The first special feature is a wonderful essay titled “When Beasts Attack!” written by the extremely talented Calum Waddell. This comes in the Blu-ray’s booklet and within the essay Waddell touches on a number of subjects with the main point being a look at the subgenre of nature run amok films as a whole. Of course, this means Waddell offers up plenty of thoughts on Jaws but there’s also brief bits about other films like Frogs and Piranha. The meat of the essay gets into the social commentary a lot of these films, and really horror in general, touch on that often gets overlooked. Far too often genre films are written off as simple trash cinema because of what they offer on a surface level, but if you spend any time peaking beneath the surface you can discover so much more. Genre cinema is very progressing and forward thinking. There’s also a great quote from Joe Dante snapping back at Rex Reed (he is the worst).
The booklet is limited, so you have to make sure you get an early copy, but if you do for sure ready the essay. A lot of Blu-rays these days have great essays written in the booklets that get overlooked — I’ve been a culprit of ignoring them many times as well.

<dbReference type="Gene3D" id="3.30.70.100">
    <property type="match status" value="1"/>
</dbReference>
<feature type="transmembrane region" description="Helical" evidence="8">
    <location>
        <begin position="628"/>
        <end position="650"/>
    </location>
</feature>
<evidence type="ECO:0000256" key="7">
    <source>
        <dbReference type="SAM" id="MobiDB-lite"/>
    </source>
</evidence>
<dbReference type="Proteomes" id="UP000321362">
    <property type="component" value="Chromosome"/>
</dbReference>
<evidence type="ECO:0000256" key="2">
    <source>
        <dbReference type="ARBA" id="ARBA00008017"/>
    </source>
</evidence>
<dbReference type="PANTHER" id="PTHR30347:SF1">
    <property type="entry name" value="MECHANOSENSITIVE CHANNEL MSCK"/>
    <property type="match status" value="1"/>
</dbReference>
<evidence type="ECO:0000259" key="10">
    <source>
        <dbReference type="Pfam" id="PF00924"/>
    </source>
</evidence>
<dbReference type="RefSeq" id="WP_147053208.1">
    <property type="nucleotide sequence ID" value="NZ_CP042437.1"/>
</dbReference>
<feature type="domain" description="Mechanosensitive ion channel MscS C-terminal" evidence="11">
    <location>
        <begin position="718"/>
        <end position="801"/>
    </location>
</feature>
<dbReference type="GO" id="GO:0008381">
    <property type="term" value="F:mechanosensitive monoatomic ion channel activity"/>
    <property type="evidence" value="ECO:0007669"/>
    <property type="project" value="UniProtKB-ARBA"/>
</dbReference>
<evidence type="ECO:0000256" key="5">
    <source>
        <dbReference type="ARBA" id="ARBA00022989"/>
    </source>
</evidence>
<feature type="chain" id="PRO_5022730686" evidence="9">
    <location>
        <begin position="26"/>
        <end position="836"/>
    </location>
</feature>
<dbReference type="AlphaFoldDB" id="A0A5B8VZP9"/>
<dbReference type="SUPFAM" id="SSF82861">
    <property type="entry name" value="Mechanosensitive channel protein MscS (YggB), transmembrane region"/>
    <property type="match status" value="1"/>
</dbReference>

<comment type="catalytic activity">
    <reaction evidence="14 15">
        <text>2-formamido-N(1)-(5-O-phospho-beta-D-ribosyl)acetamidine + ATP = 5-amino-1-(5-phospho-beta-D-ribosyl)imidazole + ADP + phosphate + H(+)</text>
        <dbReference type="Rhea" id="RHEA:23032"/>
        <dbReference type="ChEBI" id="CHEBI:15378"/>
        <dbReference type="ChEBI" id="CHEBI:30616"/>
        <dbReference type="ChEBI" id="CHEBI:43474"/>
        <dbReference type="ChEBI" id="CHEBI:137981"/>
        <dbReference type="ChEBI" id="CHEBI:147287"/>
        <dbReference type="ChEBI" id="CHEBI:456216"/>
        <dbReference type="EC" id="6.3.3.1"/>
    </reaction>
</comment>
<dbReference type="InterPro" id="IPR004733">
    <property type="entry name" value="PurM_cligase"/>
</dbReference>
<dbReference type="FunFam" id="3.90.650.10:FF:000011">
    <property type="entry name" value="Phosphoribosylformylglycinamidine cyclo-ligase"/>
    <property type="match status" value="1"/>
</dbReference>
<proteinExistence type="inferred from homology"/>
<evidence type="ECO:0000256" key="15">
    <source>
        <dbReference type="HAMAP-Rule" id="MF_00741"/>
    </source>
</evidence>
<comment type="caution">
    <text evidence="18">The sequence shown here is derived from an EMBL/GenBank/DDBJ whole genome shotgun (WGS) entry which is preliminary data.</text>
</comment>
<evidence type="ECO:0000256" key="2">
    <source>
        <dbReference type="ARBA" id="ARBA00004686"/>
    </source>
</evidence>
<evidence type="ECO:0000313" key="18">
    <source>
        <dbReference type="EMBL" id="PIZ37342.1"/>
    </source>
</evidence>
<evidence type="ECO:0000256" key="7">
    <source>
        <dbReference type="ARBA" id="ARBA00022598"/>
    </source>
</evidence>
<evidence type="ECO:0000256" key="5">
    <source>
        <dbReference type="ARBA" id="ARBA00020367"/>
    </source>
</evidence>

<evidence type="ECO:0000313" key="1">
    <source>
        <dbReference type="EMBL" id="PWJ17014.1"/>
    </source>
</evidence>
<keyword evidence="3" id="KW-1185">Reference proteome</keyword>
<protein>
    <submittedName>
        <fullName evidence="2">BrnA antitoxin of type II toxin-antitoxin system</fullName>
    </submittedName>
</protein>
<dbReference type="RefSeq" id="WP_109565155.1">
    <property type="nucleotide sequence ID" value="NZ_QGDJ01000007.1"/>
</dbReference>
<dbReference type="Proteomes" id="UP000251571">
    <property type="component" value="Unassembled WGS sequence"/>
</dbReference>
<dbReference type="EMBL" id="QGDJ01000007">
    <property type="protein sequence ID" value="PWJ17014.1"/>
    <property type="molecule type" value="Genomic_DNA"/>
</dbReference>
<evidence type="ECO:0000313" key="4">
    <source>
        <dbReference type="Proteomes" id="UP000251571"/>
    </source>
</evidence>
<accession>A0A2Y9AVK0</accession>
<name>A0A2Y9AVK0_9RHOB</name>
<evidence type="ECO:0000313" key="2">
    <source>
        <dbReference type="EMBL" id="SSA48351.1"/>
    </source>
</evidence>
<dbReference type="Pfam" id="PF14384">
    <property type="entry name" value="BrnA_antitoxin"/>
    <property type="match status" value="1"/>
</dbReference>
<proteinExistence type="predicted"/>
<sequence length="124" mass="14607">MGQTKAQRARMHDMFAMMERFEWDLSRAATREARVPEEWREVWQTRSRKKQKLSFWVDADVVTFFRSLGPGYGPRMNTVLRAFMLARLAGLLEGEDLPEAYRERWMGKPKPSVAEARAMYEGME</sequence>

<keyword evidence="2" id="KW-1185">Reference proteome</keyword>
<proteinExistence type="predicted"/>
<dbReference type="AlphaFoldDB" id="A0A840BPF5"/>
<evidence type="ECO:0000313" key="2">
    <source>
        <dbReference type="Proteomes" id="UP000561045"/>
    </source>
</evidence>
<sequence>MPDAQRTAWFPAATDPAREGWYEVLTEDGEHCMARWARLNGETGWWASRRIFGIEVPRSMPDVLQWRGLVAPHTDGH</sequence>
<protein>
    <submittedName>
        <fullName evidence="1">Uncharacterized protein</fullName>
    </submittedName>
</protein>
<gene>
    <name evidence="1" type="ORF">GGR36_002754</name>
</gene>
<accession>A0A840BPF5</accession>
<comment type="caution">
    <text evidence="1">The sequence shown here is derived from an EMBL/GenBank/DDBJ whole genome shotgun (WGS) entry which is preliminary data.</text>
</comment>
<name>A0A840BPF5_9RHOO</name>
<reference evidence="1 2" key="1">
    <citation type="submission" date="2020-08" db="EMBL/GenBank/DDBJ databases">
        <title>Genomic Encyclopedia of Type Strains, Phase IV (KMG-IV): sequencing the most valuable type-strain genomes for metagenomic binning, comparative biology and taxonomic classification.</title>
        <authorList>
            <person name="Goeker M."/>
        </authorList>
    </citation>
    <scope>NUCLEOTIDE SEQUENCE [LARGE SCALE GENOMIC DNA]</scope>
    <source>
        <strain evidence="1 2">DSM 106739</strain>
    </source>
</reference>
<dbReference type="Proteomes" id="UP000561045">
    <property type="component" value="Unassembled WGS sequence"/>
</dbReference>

The other feature is actually on the disc and it is called “What A Guy!” Here David Del Valle sits down and talks about the life and career of Christopher George. This is a fascinating watch and makes me wish that someone would make a movie about the life of George. Del Valle talks about the first time he met George and it was a bit awkward. Eventually Del Valle broke the ice by brining up the cartoon Clutch Cargo and the two sort of hit it off from there. From there Del Valle goes through George’s career as a whole, including a bit on his spread in Playgirl — this features a shot of George eating watermelon while completely nude. This leads Del Valle down a fun path talking about how George is an interesting choice to pose nude because while he was never really out of shape, he wasn’t the type of guy who was in great shape either. There is talk about his marriage to the stunning Lynda Day George and a discussion about how he went from playing a side character or villain in John Wayne movies to being the leading man in the world of genre cinema. It’s very entertaining and Del Valle not only knows a lot about George, but he’s great on screen.